February 11

Composting: Is It Really Good For Your Yard?



We live in a world where everyone is trying to do something that is just a little bit better for the people near us – and we hope that extends to the planet around you as well. Composting was a trendy activity that many households did years ago, but it fell out of favor in the last 40 years or so. Nonetheless, thanks to a rekindled, revitalized, enlivened, restored consideration for the environment, more and more people are interested in composting in yards again.

This is fantastic news. For anyone who knows anything about dumping grounds, it is pretty apparent that they aren’t doing us any good and we ought to do all that we can to prevent filling them with any more stuff, even if that stuff will at some point rot away. Composting is a wonderful way to not only help save the world, but it can effectively help to make your yard look much better.

Need a handful of reasons to compost? Let’s take a look at the conveniences:

5. Reduces landfill waste

Debris dumped in nature.
Credit: PhotoGeek
  • Less waste to throw away
  • Purer air surrounding garbage dumps
  • Helps keep garbage costs low

Less land fill waste is one of the biggest reasons to compost your tree and shrub debris. In fact, it is a fantastic way to minimize some of your kitchen waste as well. Landfills are more than unappealing – they can minimize the market value of homes in a neighborhood , hurt the air that you breathe, and can even be dangerous over a prolonged period of time.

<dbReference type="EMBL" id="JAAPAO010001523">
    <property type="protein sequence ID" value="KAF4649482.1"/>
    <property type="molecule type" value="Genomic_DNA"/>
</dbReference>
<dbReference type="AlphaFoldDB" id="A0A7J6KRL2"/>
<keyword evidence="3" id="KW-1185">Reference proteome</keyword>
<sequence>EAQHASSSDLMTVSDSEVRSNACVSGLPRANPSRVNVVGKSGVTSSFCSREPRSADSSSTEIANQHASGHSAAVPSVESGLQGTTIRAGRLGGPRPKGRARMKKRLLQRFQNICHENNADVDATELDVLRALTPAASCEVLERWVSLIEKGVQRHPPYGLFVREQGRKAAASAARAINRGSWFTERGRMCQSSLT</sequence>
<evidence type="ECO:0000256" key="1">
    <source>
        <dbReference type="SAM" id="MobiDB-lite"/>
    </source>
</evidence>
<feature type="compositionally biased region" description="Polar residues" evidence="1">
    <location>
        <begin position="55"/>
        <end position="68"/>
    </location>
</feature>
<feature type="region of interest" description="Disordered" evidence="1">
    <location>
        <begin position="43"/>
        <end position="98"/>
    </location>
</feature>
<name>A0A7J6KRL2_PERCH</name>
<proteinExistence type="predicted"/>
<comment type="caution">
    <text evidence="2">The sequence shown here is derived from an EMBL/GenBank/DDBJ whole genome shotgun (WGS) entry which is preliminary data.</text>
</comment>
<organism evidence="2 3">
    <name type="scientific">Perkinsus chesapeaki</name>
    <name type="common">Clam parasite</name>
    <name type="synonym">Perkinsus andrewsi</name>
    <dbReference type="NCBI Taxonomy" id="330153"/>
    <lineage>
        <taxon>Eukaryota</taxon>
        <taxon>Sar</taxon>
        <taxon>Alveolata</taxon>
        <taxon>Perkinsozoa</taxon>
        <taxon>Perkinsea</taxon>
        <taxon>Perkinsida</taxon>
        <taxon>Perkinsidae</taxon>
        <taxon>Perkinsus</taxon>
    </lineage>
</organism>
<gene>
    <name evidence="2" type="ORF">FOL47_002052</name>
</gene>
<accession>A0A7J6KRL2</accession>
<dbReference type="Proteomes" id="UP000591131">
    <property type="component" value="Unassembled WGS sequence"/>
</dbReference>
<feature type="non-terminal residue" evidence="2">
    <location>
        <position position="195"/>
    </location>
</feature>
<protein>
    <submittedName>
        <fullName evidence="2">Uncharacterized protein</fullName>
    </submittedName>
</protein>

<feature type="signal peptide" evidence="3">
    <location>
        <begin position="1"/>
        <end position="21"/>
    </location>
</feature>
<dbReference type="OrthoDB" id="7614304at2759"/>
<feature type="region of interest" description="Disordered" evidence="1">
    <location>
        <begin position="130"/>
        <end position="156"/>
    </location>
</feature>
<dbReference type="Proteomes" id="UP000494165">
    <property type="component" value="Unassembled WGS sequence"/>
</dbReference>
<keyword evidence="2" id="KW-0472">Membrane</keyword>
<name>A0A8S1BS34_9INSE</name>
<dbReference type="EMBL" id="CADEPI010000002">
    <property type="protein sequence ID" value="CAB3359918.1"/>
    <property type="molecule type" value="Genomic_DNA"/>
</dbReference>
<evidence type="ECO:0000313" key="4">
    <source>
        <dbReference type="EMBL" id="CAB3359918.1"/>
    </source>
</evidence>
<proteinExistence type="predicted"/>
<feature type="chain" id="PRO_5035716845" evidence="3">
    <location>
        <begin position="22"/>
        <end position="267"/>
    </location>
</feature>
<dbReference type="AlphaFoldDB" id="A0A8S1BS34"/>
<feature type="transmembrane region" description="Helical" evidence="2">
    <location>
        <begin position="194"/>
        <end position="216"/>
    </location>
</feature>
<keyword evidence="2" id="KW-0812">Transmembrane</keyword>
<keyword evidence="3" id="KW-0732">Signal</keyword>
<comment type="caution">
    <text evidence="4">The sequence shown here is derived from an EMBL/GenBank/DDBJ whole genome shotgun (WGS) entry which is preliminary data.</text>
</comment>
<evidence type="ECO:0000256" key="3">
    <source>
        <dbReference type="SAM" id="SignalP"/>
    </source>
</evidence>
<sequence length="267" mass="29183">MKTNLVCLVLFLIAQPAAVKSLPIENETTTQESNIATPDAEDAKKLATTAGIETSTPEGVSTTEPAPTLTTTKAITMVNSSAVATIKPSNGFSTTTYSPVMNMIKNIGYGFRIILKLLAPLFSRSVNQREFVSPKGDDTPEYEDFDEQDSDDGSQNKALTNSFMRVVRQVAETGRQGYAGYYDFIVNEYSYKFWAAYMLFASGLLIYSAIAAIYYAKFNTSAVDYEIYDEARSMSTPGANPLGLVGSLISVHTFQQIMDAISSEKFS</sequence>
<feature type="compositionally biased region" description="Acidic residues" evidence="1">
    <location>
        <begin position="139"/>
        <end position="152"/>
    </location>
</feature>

Just recently, the Environmental Protection Agency released a review suggesting that up to one-fourth of all junkyard waste could have been thrown into the compost piles in a backyard – isn’t that an incredible number? You could be turning over a quarter of that hefty trash you carry onto the street into dirt that keeps your gardens look lovely.

4. Promotes biodiversity

Young people farming.
Credit: USAG
  • Healthier yards for everyone
  • Better for growing fruit trees
  • Brings new species into your yard

If you are showing an interest in having a yard that is in good shape and attractive, you want to create more biodiversity in it. Everything needs to work in perfect synchronicity in order for your yard to be its best, from the birds and the work to the microorganisms, trees, and soil. When you use composted soil, you have more vitamins and mineral to better support everything in your yard.